Drones: more than fast, hot pizza delivery in the urban areas

Western Drone Show covers cutting edge technology, agriculture, federal insights into new regulations

If you believe TV ads, you might think drones deliver piping hot pizza to your doorstep. Someday they may, but for now drones perform more serious work.

Those serious tasks are what the Western Drone Show is about. Coming up May 3 in Winnipeg, the Western Drone Show is expected to provide an opportunity for farmers, researchers, agronomists, students, teachers and industry to learn about the latest developments in drone technology and new federal regulations.

Pizza shop owners may also want to attend.

Matthew Johnson of M3 Aerial Productions has been planning the Western Drone Show for two years, and says there is a strong agricultural component in the presentations and exhibitors.

“We’re seeing a lot more certified crop advisers and farmers using drones on a regular basis,” Johnson said in a phone interview.

“For crop scouting, a farmer can buy a camera-equipped, multi-rotor drone for $600. You can’t do precision ag with it, but you can scout your fields quite effectively. Farmers who want to do their own precision ag mapping need a fixed wing aircraft. With the large broad-acre fields we have, the fixed wing is more appropriate. You can expect to spend $20,000.

“For the show, we have Synterra, specialists in precision agriculture imaging. And we have Ag Business and Crop, a Canadian company that specializes in imaging and data collection. Paterna will be there with a fixed-wing mapping drone called the Phoenix.”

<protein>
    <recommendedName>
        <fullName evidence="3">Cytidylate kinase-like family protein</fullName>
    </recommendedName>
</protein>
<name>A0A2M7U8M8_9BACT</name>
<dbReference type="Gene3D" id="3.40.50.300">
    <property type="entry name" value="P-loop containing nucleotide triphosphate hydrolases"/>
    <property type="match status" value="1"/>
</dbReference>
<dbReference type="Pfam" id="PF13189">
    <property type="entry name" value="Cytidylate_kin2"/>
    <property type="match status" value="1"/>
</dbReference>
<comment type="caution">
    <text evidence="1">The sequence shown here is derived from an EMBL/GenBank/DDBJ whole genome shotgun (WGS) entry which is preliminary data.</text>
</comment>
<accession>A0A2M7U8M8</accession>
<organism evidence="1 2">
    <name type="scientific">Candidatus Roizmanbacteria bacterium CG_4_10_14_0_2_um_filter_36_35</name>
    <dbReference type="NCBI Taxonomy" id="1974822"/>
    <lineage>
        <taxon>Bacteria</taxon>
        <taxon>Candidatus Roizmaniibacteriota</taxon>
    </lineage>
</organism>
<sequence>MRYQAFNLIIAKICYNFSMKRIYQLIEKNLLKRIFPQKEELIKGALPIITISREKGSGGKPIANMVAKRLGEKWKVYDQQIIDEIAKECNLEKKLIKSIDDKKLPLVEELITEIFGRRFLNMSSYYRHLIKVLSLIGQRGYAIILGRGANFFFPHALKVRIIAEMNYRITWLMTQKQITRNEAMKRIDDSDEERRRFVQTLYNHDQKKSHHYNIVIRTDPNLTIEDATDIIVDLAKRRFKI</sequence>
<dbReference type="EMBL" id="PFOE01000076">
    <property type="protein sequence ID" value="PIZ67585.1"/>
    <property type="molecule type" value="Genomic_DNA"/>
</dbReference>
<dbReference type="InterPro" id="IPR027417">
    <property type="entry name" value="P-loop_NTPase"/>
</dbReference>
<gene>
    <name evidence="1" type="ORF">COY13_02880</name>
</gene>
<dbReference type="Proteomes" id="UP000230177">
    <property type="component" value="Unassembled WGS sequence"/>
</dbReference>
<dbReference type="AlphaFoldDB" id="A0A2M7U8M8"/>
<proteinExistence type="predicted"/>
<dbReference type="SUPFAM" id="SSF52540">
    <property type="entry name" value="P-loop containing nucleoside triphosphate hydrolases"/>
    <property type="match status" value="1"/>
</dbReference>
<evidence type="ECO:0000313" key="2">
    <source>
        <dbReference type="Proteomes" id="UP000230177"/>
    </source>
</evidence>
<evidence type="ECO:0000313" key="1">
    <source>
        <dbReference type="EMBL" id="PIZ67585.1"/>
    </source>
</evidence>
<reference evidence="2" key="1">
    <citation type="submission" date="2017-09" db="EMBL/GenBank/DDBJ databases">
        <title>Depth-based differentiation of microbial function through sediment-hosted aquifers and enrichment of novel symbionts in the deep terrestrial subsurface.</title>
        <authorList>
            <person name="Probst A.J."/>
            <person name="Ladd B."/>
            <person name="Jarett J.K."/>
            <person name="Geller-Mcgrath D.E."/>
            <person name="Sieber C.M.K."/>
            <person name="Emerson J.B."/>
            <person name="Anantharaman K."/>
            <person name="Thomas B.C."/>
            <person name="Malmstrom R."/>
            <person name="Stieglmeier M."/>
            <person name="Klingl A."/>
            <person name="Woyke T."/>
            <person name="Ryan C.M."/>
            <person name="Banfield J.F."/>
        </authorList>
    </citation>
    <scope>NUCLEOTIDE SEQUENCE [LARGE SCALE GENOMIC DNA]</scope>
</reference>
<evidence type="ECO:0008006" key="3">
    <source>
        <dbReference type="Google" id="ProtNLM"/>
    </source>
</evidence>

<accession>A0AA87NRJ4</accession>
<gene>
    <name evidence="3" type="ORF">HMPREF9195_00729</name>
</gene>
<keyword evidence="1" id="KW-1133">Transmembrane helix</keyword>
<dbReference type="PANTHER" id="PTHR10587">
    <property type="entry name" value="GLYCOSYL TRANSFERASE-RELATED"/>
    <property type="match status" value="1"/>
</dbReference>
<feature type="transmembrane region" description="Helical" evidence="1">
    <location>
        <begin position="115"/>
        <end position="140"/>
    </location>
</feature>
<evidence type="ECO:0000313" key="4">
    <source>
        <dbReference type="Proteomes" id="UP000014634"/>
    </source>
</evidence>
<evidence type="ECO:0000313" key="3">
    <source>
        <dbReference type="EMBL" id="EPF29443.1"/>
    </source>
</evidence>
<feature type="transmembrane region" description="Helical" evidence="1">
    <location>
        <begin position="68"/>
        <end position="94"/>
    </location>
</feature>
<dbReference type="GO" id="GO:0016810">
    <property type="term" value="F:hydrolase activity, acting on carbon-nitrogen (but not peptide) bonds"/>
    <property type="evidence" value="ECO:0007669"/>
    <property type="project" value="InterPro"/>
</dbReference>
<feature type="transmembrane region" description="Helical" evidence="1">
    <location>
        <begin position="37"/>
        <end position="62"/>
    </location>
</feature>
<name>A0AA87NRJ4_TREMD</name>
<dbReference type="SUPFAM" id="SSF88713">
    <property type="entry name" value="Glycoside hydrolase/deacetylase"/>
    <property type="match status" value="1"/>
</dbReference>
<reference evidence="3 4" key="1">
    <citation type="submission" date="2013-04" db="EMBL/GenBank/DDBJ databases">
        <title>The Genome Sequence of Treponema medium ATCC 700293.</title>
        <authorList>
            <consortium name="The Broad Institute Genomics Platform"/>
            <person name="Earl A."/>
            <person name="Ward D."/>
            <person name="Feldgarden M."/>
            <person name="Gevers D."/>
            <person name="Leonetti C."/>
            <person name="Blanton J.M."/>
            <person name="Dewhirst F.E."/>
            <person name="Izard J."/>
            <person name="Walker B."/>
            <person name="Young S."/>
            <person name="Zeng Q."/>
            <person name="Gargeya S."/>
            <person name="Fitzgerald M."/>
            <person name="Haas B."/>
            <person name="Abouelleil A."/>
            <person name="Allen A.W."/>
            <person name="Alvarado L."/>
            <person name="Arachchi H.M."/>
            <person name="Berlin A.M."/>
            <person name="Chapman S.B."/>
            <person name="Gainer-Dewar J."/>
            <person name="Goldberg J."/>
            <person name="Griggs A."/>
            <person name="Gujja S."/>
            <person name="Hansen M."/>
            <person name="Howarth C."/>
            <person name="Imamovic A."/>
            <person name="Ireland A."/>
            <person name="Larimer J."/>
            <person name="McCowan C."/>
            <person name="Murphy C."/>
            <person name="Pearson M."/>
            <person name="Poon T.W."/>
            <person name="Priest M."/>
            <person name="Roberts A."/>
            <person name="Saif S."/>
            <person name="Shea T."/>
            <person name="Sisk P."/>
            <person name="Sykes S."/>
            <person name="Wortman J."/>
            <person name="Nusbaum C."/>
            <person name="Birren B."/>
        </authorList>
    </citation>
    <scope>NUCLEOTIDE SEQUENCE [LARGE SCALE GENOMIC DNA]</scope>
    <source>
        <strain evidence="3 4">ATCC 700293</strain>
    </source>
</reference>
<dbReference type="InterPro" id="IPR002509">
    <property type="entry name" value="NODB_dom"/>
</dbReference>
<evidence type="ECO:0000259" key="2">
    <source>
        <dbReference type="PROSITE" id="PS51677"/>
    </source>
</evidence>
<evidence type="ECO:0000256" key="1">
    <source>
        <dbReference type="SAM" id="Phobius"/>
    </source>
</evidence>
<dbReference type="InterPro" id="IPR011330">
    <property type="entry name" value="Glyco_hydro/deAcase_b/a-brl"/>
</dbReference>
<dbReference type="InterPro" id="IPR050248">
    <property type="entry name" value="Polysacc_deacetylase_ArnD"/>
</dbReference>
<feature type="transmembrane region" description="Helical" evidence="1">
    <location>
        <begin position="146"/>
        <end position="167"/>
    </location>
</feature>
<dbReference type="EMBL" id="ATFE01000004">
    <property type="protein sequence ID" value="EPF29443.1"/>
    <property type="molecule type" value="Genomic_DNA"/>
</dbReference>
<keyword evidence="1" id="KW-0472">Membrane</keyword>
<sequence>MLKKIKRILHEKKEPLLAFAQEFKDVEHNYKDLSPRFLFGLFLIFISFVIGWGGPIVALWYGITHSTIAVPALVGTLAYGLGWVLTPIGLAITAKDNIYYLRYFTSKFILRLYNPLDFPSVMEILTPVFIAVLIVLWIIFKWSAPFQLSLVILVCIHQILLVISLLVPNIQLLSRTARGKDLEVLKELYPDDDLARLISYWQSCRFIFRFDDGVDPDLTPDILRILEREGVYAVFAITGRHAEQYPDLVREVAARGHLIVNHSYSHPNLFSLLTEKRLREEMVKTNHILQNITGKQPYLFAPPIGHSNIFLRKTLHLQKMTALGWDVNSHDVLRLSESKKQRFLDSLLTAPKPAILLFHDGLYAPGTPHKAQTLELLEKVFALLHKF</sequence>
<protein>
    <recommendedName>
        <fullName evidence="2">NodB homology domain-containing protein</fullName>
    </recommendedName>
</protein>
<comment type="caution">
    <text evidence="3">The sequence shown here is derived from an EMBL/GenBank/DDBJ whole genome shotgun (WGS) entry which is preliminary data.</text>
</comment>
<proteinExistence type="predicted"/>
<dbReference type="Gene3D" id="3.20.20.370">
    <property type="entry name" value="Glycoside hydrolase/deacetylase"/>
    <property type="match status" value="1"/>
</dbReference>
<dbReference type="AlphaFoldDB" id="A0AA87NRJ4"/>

He said there will also be GPS and topography demonstrations.

Drone experts from across North America are scheduled to speak about the latest developments. A blend of insights from the airspace regulatory, management and industry viewpoints will be presented by a panel including Transport Canada, Nav Canada and Unmanned Systems Canada.

Transport Canada is expected to provide insight into some of the feedback they’ve received on updated regulations. The conference takes place just before the regulations take effect June 1.

Matthew Johnson is founder of M3 Aerial Productions, a Winnipeg-based RPAS training and services provider. As a teacher, he first used drones as a tool to engage students in Grade 9 math. He saw a marked improvement in student attention, interaction and involvement in lessons when a drone was used to demonstrate real-world applications such as gathering and analyzing data. Students displayed high interest in trigonometry, surface area and volume units when a drone was used as a teaching tool.

Registration is $295. Students pay $100. The conference is limited to 180 people. Registration details can be found here.

About the author


Stories from our other publications